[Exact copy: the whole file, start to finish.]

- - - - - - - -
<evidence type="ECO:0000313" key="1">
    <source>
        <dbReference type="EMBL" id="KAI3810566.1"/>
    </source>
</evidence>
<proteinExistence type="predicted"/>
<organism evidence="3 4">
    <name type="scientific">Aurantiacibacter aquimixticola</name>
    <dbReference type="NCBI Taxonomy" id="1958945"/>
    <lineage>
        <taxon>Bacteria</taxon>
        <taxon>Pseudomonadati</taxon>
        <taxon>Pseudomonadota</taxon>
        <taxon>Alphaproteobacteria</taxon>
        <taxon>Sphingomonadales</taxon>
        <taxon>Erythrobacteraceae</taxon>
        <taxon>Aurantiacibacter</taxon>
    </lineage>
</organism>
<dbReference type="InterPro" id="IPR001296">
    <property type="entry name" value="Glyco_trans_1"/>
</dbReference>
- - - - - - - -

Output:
<evidence type="ECO:0000313" key="1">
    <source>
        <dbReference type="EMBL" id="KAI3810566.1"/>
    </source>
</evidence>
<proteinExistence type="predicted"/>
<organism evidence="3 4">
    <name type="scientific">Aurantiacibacter aquimixticola</name>
    <dbReference type="NCBI Taxonomy" id="1958945"/>
    <lineage>
        <taxon>Bacteria</taxon>
        <taxon>Pseudomonadati</taxon>
        <taxon>Pseudomonadota</taxon>
        <taxon>Alphaproteobacteria</taxon>
        <taxon>Sphingomonadales</taxon>
        <taxon>Erythrobacteraceae</taxon>
        <taxon>Aurantiacibacter</taxon>
    </lineage>
</organism>
<dbReference type="InterPro" id="IPR001296">
    <property type="entry name" value="Glyco_trans_1"/>
</dbReference>